Owning the intangible stuff you have created (technically called “intellectual property rights”) such as source code, website content, images, videos and your brand is incredibly important. However, when you contract a third party to create sourcecode or a logo for you, you won’t automatically own the intellectual property rights in their creation. This is because intellectual property rights automatically belong to their creator unless they are transferred to someone else. Paying someone to design your logo does not mean that you own it!
Content created by employees generally belongs to their employer, though an IP transfer provision should always be included in employment contracts. Contractors on the other hand will need to sign an IP transfer agreement. This is a standard form document which states the following:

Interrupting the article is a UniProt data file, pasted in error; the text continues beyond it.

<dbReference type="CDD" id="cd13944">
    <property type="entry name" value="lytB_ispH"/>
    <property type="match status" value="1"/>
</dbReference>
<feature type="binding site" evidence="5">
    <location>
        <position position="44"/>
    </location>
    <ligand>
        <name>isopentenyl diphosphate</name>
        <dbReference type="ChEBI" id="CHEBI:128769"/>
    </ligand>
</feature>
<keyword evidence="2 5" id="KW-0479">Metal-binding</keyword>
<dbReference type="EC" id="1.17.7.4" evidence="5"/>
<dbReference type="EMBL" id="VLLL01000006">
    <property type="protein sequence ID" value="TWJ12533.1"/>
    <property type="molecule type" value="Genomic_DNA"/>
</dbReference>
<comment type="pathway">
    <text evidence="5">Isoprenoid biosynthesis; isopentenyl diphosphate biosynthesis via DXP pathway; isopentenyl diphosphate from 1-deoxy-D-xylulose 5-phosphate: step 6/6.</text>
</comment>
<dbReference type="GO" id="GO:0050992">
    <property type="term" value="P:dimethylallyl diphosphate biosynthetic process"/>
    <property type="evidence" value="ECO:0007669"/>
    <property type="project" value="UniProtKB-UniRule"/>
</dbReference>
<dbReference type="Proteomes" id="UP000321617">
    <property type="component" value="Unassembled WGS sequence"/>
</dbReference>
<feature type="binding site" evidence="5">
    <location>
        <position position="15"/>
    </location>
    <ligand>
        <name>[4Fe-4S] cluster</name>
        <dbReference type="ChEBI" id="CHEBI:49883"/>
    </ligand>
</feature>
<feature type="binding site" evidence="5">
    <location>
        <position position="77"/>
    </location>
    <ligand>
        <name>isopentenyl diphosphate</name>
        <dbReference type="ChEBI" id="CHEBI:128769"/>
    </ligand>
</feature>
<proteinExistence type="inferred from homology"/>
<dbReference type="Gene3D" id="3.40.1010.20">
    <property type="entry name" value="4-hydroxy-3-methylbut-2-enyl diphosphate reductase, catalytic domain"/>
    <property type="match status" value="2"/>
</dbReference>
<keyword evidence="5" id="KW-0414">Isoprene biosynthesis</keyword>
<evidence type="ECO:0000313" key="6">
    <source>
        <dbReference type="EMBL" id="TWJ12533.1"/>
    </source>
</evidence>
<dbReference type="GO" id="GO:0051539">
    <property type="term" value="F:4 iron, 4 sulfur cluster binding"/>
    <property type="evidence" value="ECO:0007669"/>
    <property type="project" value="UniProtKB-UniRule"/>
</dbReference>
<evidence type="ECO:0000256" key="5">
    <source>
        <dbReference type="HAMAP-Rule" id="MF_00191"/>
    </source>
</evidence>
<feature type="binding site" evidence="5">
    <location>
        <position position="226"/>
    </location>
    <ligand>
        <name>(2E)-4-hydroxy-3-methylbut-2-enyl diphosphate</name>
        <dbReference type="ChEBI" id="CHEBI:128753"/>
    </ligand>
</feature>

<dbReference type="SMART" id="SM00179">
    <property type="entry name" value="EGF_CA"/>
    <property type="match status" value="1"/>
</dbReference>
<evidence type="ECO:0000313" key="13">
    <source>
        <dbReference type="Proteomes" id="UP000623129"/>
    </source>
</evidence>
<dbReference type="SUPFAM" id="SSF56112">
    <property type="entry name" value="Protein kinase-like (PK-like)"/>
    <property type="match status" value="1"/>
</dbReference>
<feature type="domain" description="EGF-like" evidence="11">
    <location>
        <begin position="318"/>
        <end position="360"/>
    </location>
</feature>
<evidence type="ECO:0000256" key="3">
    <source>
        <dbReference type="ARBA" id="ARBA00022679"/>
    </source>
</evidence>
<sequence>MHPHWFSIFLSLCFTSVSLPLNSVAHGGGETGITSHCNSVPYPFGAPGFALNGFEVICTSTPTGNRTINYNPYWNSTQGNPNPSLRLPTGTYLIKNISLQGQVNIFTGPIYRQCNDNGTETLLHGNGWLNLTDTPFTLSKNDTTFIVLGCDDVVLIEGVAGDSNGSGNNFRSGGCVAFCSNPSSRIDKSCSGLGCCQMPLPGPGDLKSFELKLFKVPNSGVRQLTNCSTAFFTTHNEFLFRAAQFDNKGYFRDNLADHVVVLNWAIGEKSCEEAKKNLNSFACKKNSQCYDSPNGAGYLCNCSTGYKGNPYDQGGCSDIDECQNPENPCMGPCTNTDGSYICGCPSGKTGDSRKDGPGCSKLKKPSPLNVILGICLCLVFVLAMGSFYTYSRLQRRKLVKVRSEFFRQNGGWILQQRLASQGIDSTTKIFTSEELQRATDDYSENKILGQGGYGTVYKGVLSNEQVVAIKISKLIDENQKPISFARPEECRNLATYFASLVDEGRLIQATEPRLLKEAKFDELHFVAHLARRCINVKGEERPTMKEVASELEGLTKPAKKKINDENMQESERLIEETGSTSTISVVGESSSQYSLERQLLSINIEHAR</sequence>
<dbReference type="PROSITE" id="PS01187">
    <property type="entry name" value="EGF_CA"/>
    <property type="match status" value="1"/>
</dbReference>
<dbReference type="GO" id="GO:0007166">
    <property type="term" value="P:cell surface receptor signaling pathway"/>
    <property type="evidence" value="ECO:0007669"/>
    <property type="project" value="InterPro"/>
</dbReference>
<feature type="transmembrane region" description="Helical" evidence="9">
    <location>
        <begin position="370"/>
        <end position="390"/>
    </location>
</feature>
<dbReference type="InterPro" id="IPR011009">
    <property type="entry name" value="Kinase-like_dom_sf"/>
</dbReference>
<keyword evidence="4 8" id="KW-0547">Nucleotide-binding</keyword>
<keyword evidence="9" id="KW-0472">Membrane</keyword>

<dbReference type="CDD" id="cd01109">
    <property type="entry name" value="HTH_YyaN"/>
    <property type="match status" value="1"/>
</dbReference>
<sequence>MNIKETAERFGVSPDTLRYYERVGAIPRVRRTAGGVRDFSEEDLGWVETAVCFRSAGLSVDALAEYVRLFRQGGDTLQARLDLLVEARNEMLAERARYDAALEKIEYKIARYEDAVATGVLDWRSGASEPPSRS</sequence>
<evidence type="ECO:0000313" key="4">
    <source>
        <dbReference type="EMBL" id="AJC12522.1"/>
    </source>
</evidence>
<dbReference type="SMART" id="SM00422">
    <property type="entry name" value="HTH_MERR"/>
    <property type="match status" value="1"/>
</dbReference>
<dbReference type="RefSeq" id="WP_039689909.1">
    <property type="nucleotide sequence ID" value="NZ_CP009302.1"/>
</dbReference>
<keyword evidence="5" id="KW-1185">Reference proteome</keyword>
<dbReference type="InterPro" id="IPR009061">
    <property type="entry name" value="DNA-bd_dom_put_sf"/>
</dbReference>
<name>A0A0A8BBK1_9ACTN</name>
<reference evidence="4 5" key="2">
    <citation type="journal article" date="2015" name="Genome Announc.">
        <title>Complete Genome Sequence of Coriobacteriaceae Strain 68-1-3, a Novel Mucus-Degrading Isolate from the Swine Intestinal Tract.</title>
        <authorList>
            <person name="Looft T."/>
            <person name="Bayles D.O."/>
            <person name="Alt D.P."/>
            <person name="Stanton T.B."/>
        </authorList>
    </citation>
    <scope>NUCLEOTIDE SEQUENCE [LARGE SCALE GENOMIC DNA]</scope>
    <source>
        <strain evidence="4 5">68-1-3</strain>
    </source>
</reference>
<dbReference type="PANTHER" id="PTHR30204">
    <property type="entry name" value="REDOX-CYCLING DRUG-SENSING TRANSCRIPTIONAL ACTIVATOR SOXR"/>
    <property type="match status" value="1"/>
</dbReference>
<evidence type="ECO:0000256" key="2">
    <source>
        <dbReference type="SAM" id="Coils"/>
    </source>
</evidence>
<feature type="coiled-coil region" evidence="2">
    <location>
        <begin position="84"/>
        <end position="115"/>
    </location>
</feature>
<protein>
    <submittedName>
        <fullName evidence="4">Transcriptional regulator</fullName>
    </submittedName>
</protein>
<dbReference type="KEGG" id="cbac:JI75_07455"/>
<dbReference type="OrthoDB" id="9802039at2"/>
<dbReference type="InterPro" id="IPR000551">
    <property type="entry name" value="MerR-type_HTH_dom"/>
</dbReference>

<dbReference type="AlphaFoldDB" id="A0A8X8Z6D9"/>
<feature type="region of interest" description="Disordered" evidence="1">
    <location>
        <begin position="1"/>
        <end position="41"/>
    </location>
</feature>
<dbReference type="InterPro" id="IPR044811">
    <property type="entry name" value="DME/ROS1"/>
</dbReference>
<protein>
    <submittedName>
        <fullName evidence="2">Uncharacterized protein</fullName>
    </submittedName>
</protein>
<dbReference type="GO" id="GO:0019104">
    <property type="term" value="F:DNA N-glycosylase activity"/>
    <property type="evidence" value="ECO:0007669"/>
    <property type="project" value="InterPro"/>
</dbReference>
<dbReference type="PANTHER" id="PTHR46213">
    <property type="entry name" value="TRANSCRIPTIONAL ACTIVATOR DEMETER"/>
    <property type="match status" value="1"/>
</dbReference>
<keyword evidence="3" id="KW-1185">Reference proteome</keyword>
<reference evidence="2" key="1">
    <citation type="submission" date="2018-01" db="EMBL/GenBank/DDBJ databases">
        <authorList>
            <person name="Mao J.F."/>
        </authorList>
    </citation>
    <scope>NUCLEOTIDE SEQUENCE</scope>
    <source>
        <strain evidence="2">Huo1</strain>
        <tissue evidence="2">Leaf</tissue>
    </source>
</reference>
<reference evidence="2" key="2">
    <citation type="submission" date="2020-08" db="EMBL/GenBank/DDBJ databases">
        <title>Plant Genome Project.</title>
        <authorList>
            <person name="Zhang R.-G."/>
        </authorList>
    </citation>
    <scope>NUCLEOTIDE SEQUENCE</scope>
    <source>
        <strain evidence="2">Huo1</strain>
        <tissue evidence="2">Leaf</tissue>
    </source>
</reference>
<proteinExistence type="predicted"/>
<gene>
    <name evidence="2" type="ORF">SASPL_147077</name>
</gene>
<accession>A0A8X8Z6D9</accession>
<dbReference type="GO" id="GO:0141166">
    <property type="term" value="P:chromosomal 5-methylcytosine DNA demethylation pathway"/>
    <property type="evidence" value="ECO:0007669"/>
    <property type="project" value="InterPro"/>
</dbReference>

- all intellectual property rights created by the contractor for the business (both already created and to be created) belong to the business from the point of creation;
- in the event that the intellectual property rights don’t transfer to the business (which can occasionally happen), the contractor undertakes to sign any document to transfer them;
- in case the contractor is unable to transfer the intellectual property rights (because he is ill or being uncooperative), the contractor grants the business a power of attorney to sign in his name any document required to transfer the intellectual property rights to the business.
In addition, IP transfer agreements generally include a provision which waives “moral rights”. These are rights that automatically vest in the creator of copyright content and give him/her rights to prevent the copyright content being amended. It is always sensible to have these rights waived so that the business can amend the copyright content in its own discretion.
For more information, contact Buckworth Solicitors on email@example.com or 020 7952 1721.